Wishal Soni talks about his eco-friendly, pocket-happy model to save the environment.
Every year, we read inspiring stories of youngsters coming up with innovative ways to celebrate Ganeshotsav without harming the environment.
From seed-based clay idols you can plant in a pot to edible idols made from chocolate and fruits you can eat and distribute, there are plenty of options to choose from.
Despite the awareness and means to switch to eco-friendly celebrations, every year, hundreds of artificial tanks are set up in different cities to help meet the growing needs of idol immersion.
According to Wishal Soni, a resident of Baroda, Gujarat, Rs 25 lakhs is the approximate amount spent to build an artificial immersion tank in Baroda, Gujarat.
"This is tax payers' money," fumes Soni, a 30-year-old post graduate engineer and in-charge, Feeding Vadodara, a non-profit social organisation based out of Baroda.
"The idols made from plaster of Paris and mud make these tanks dirty. There are flowers, sweets and pooja items that are dumped in these tanks which pollute the water further," he tells Rediff.com's Divya Nair over the telephone.
At a time when the country is facing a water shortage in several states, Wishal felt it was unfair to abuse natural resources for the sake of a festival.
Can we celebrate the festival without harming our nature or polluting the nature? Can we give back to Mother Nature in some way, he thought.
In 2017, Wishal had read a news item in which he had seen a man holding an idol of alum-based Ganpati that would dissolve in water.
When he researched further, he realised that it was a great alternative to celebrate the festival in an eco-friendly manner.
"In college, we had a chapter on fitkari or aluminium sulphate. It is soluble in water and acts as a purifier. I thought it would be a good idea to make eco-friendly idols that don't harm the environment," Wishal says.
On August 2, 2018, Wishal along with members of Feeding Vadodara and help from the Sangharsh Group (a Baroda-based real estate company) started working on rectangular alum slabs which were painted to be replaced with PoP idols.
The team named this project Cubical Vighnaharta.
When he approached people to buy the idols, he realised they weren't interested in buying them.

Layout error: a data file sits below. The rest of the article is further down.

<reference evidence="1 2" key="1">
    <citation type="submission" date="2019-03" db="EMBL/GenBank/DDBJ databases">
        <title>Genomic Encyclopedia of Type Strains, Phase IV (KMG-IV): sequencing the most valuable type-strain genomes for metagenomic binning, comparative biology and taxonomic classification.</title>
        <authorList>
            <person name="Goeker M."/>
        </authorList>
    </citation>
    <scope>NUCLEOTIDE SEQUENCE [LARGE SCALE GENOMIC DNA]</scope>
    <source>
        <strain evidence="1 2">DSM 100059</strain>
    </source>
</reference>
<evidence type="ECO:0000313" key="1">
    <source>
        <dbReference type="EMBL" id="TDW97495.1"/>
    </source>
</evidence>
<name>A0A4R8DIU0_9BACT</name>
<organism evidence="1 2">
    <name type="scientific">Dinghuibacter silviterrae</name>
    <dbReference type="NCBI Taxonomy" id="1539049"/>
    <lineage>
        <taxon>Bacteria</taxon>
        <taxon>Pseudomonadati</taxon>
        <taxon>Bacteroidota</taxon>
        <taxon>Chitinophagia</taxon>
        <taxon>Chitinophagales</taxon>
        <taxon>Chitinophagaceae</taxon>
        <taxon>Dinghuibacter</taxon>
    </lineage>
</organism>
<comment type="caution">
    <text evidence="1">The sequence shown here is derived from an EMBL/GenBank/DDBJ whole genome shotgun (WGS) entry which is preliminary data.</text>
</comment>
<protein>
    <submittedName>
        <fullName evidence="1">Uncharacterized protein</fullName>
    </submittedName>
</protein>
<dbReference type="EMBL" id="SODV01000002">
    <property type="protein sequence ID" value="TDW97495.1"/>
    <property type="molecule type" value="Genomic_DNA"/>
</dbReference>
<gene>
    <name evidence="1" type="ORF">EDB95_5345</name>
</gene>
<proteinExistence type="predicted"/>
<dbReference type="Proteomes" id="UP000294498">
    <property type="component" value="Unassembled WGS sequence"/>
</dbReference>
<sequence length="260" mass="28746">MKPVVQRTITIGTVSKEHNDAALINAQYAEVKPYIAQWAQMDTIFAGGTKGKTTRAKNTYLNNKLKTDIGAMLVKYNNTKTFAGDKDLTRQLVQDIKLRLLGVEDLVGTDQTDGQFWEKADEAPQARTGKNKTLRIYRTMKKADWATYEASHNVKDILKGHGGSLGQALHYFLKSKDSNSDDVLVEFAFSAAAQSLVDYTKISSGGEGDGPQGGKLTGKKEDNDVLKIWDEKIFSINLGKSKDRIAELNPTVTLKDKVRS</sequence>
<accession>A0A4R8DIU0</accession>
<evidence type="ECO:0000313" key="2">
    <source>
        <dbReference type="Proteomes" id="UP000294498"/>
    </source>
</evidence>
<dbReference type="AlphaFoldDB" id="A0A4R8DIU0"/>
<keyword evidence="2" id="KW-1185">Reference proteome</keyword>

"People told us they cannot worship or immerse these rectangular slabs. They needed proper idols."
After three weeks of research, Wishal and his group of friends came up with a solution.
"We found an artist who offered to make a Ganesha mould from fibre. After melting and moulding the alum, we handpainted each of these idols with eco-friendly colours that will dissolve in water."
Between August 20 and 30, 2018 the team of 15 assembled at the terrace of the NGO's office and divided the work between them.
"Our primary goal was to distribute 200 idols and spread awareness among people. But we are short of time."
"This year, we intend to send out 100 idols in and around Baroda at zero transportation/shipping cost. Hopefully, we can reach out to more people next year," he says.
The smallest idol is 1.2 feet and the tallest -- a work-in-progress idol stands a little over 4 feet.
The team is currently selling the smaller idols for Rs 401 with zero profit.
"The aim is not to make profit. We raise funds through sponsorship and donation drives at the NGO. We want to create awareness among the underprivileged sections to adopt eco-friendly celebrations," says Wishal.
The challenge with the taller idol was the weight, which is why the team couldn't approach the bigger pandals.
The 4 feet idol weighs over 130 kg, which makes it heavier for transportation and immersion.
Wishal and his team have so far completed distributing over 80 idols of the 100 orders they received so far.
"By September 13, we'd have shipped them all," he says with optimism.
Among Wishal's other innovations is an earth-friendly tree guard, which he believes should be implemented in other states as well.
"The iron and metal-based tree-guards used by the (municipal) corporation costs between Rs 850 to Rs 1,000. We have created these reusable, pocket-friendly tree guards for as less as Rs 200," Wishal says.
"Celebrating festivals is good, but not at the cost of taxpayers' money and causing damage to the environment."
"In Baroda, trees are being cut to make bandobast for Ganesh celebrations. A DJ is being called and security has been beefed up."
"Why harm nature to celebrate a festival? We have to find alternatives and adopt nature-friendly habits."